Everyone knows the origin story of Batman. Bruce Wayne loses his parents at the age of eight. The family is accosted by a gunman as they’re walking home from a movie. The gunman shoots the adults but leaves Bruce Wayne alive. And you know the rest.
What was the movie the Waynes had just watched that fateful night? Appropriately, it was one that featured a hero who was a wealthy but ineffectual fop by day but turned into a dashing defender of the poor and downtrodden by night. A hero with a secret lair under his mansion, the entrance to which was concealed by a grandfather clock. A hero with a manservant who knew of his dual life and was utterly devoted to him. A masked man, dressed in black, with an animal motif…
The movie was The Mark of Zorro.
When The Mark of Zorro came out in 1920, it was a sensation. Its star, Douglas Fairbanks, had made his reputation as a leading man in light comedies. Zorro turned him into the archetypal swashbuckler.
Even today, The Mark of Zorro retains its watchability. It’s over a century old, it’s a silent film, but you can see what made Fairbanks such a sensation. The movie is Assassin’s Creed meeting the Keystone Kops, a circus performance where Fairbanks is an acrobat in a world of clowns. And it’s no surprise that Bob Kane and Bill Finger paid homage to his iconic performance by modelling Batman on him.
A swashbuckler century
In the following year, 1921, Fairbanks starred as D’Artagnan in The Three Musketeers. This was followed by The Adventures of Robin Hood (1922), one of the most expensive productions of its age and a massive commercial success. Fairbanks dominated the 1920s with hit after hit in the same vein: The Black Pirate, The Thief of Bagdad, Don Q: Son of Zorro, and many others.
Fairbanks’s last swashbuckler film was 1929’s The Iron Mask, his first talking movie, based the last of Alexandre Dumas’s D’Artagnan romances, The Vicomte of Bragelonne. Fairbanks continued to make films, including doing a turn as an aging Don Juan in 1934. But he never did another swashbuckling role.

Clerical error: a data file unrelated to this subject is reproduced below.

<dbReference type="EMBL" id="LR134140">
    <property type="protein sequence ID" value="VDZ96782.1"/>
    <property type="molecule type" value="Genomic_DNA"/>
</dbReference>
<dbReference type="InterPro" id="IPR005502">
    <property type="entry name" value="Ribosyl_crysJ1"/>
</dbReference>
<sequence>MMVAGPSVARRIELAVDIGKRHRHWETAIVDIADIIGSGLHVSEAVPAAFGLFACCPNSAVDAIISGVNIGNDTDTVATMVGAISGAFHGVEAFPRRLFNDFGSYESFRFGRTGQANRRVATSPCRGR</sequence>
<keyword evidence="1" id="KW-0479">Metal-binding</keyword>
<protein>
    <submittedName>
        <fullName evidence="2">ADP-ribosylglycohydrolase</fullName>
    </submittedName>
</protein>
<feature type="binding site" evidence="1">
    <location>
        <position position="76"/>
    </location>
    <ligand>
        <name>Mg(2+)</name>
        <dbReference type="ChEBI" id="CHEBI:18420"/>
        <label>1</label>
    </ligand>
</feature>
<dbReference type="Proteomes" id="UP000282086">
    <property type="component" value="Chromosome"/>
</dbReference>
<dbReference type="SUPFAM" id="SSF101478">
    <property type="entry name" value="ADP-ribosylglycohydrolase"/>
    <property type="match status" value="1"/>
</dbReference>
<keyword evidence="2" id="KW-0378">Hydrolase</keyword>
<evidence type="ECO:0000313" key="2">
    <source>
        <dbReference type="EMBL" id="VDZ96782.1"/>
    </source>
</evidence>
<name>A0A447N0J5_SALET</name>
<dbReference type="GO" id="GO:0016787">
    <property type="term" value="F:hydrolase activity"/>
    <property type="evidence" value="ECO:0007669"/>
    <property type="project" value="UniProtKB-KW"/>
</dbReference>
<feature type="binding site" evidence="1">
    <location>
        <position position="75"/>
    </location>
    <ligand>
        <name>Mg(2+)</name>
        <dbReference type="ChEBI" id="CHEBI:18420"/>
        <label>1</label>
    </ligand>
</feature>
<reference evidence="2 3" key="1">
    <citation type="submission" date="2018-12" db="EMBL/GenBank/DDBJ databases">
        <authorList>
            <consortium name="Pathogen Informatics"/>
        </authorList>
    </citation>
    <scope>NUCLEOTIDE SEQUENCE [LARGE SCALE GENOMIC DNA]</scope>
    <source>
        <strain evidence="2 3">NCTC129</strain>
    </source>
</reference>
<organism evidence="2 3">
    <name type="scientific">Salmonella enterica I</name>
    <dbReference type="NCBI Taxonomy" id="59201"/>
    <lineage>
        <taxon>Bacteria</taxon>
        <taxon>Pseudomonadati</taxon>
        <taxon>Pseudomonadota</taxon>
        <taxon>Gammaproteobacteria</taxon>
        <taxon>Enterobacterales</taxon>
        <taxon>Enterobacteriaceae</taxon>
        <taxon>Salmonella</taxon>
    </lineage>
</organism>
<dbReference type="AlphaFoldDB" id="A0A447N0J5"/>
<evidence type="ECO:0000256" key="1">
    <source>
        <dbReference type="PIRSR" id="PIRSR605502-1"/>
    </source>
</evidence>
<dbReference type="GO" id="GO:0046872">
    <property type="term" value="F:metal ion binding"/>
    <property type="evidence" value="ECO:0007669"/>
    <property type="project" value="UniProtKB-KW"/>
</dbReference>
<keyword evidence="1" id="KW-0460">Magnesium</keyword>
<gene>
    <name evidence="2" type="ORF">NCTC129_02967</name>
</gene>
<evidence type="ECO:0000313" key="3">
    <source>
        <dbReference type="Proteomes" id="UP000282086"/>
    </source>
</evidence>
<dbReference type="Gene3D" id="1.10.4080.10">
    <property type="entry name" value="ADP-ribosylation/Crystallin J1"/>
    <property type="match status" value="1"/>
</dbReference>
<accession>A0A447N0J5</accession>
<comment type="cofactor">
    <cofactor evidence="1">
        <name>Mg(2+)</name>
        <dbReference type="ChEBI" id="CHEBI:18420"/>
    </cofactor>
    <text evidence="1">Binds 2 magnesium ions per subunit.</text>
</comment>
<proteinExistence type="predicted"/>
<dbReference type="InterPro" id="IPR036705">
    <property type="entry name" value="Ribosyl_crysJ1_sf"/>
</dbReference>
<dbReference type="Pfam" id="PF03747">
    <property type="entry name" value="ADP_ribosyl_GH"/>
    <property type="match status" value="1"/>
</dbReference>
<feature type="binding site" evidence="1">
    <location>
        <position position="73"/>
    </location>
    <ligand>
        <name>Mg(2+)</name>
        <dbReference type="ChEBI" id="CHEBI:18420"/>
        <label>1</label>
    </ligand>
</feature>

The genre, however, was far from dead. There was a new star rising.
Pirates, outlaws, and vigilantes
Two of the biggest hits of 1934 were MGM’s Treasure Island, the third remake of Robert Louis Stevenson’s classic in 16 years, and United Artists’s The Count of Monte Cristo, the seventh remake since the Dumas novel was first adapted for film in 1908.
Warner Brothers, looking around for a property they could use to jump on the bandwagon, settled on Captain Blood, an adaptation of Rafael Sabatini’s stories about an Irish doctor-turned-pirate. They approached Robert Donat, star of The Count of Monte Cristo, but he declined. They then took a chance on a good-looking Tasmanian they had signed early in 1935. His name was Errol Flynn.
In Like Flynn
Flynn made just four swashbuckler films: Captain Blood (1935), The Adventures of Robin Hood (1938), The Sea Hawk (1940), and The Adventures of Don Juan (1948). But he defined the genre as much as it defined him.
For many fans, Flynn’s portrayal remains the definitive representation of Robin Hood on screen, despite attempts at the role by Sean Connery, Kevin Costner, Russell Crowe, and a host of others.
Flynn was influential not just on the genre but on actors as far as two continents away. In the late 1930s, a film-struck young man named MG Ramachandran trimmed his moustache and practised swordfights in empty hairdressing salons in Madras’s Kodambakkam district. Bollywood made Robin Hood as Badal in 1951.
Decades after Flynn’s last swashbuckler, when Rob Reiner was looking for the lead for The Princess Bride (1987), he said he wanted an Errol Flynn, an Errol Flynn with a twinkle in his eye. He eventually found just what he was looking for, in the form of Cary Elwes.
Other stories, other stars
Flynn did not have a monopoly on swashbuckling roles. There was Tyrone Power, who starred in the 1940 version of The Mark of Zorro and in the 1942 film The Black Swan, another Sabatini adaptation. There was Ronald Colman, perfectly cast as Rudolf Rassendyll in The Prisoner of Zenda, fighting against the movie’s dashing and deadly antagonist, Rupert of Hentzau, played brilliantly by the son of the original swashbuckling hero, Douglas Fairbanks Jr.
Even today, the influence of the swashbucklers lives on. Iron Man, the character that kicked off the monstrous money machine that is the Marvel Cinematic Universe, was even drawn to look like Flynn.
Swashbucklers don’t die. They just retreat for a while, before returning in triumph.
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